Rutgers Robert Wood Johnson Medical School (RWJMS) Telehealth Initiative is a student run volunteer telemedicine initiative to alleviate multidisciplinary healthcare workforce burden in the COVID-19 pandemic. Medical students offer pre-appointment physician support in various outpatient clinics (medicine, subspecialty, pediatrics, neurology, obstetrics, FM). They call patients 30 minutes prior to scheduled appointments to gather data for their visit including vital signs, HPI, ROS, and medication reconciliation information and virtually room patients into the telehealth platform. This process has greatly expedited clinical workflow for our physicians. First year medical students at our institution have limited clinical exposure. In an effort to support the expansion of the initiative, in the past week, 72 first year medical students were trained and integrated into the program. Within this one-week time span, the first-year students accounted for 136 successfully virtually roomed patients and over 60 hours of combined physician telemedicine support. The objectives from early M1 clinical exposure via telehealth are:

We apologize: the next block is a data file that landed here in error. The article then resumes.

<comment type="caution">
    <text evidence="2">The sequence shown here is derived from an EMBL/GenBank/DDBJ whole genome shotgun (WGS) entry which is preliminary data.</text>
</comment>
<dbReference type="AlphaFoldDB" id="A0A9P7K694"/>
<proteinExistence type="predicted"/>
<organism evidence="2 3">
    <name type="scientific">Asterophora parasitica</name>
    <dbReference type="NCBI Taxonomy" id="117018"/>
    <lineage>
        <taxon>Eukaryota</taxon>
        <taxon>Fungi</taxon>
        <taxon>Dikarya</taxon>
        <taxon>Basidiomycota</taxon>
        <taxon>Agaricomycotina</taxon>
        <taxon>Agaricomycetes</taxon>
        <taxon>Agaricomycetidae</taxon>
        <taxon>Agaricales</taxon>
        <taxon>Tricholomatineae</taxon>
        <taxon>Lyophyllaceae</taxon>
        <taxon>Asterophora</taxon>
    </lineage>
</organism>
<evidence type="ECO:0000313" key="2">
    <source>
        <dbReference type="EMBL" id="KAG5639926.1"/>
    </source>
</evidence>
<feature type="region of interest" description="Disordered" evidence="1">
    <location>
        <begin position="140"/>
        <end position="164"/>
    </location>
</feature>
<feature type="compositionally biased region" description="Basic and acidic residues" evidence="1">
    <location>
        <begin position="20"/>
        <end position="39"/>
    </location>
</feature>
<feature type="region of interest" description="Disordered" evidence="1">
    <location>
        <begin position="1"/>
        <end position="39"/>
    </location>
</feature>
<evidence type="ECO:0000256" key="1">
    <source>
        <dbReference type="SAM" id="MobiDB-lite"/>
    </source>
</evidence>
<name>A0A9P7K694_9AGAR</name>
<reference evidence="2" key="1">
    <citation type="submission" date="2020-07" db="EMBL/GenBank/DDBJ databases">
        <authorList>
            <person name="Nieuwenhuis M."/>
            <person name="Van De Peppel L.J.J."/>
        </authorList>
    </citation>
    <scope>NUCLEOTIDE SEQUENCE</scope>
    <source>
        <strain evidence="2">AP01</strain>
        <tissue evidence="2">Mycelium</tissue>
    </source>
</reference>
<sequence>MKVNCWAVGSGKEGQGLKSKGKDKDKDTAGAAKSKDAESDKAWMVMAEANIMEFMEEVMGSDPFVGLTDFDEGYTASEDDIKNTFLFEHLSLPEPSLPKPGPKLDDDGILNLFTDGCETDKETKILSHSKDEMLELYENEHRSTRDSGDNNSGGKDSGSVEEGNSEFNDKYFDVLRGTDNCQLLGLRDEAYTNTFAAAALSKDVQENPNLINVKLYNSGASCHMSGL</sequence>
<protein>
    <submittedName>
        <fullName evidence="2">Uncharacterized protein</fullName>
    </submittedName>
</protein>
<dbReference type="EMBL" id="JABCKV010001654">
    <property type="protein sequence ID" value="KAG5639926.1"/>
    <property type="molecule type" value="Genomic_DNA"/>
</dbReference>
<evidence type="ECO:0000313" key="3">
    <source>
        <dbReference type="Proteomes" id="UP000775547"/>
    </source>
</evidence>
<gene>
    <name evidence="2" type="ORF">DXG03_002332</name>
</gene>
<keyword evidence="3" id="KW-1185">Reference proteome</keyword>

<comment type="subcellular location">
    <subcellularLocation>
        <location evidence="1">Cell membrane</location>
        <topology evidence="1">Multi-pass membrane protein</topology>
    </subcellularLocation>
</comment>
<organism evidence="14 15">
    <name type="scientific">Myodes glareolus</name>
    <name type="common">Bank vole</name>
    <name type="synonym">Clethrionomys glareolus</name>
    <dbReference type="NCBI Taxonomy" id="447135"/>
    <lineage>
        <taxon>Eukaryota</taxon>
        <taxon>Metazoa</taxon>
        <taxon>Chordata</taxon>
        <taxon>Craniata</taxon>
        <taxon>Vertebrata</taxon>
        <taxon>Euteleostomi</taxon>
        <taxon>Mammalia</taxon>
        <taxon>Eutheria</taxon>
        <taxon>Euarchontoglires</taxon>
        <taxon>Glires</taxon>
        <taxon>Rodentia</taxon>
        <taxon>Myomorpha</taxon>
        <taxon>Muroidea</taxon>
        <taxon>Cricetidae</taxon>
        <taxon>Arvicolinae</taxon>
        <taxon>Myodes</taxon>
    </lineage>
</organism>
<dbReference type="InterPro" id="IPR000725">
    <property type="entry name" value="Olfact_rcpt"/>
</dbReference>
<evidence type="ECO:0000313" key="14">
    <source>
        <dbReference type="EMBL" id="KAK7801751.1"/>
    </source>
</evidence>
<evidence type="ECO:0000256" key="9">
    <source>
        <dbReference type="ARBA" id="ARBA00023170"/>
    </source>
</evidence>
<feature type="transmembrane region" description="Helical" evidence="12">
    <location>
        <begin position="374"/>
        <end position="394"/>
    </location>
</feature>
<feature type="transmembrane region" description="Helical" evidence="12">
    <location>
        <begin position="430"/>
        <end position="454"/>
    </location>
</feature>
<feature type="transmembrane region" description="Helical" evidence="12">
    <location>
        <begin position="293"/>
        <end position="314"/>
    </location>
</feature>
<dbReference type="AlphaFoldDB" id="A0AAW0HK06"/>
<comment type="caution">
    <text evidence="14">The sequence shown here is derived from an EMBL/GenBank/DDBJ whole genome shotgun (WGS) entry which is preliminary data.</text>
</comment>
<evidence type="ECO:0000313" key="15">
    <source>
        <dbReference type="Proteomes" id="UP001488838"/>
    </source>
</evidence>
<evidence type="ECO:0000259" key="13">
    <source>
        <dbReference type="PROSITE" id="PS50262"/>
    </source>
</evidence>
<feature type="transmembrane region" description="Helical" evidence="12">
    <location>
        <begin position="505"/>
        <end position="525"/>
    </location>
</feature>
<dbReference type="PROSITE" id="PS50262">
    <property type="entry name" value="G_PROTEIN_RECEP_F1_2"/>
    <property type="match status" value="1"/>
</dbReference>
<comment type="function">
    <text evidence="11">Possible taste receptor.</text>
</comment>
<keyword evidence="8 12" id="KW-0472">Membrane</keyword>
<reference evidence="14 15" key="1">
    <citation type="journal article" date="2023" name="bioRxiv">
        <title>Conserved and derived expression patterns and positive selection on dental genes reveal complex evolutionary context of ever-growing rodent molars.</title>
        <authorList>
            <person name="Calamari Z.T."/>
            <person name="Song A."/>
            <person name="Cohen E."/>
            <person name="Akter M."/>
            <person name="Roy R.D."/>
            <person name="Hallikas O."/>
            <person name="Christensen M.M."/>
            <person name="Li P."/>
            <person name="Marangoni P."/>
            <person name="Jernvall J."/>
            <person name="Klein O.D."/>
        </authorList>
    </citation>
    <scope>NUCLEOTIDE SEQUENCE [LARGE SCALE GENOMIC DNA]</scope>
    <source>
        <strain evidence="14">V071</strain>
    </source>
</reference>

- Provide first year medical students with early clinical exposure.
- Develop effective communication and patient education skills
- Expose students to patients across a broad range of socioeconomic and cultural backgrounds.
- Develop basic clinical skills: CC, HPI, Medication reconciliation, vitals.
- Develop documentation skills by writing succinct and accurate patient notes.
- Establish familiarity with EMR & Telehealth platforms.
- Effectively extract clinical data such as relevant laboratory results, cultures, diagnostic testing, and imaging
- Bridge the clinical support gap created by increasing demand for virtual appointments. (Initial Patient Visits (IPV) & follow-ups)
This program will provide preclinical students with exposure to patient care and refine interpersonal skills. Teaching patients to use the telehealth platform can help students hone their patient education skills. The successful implementation of this model demonstrates that preclinical students can be used in a backup system to bolster the healthcare workforce in times of need.
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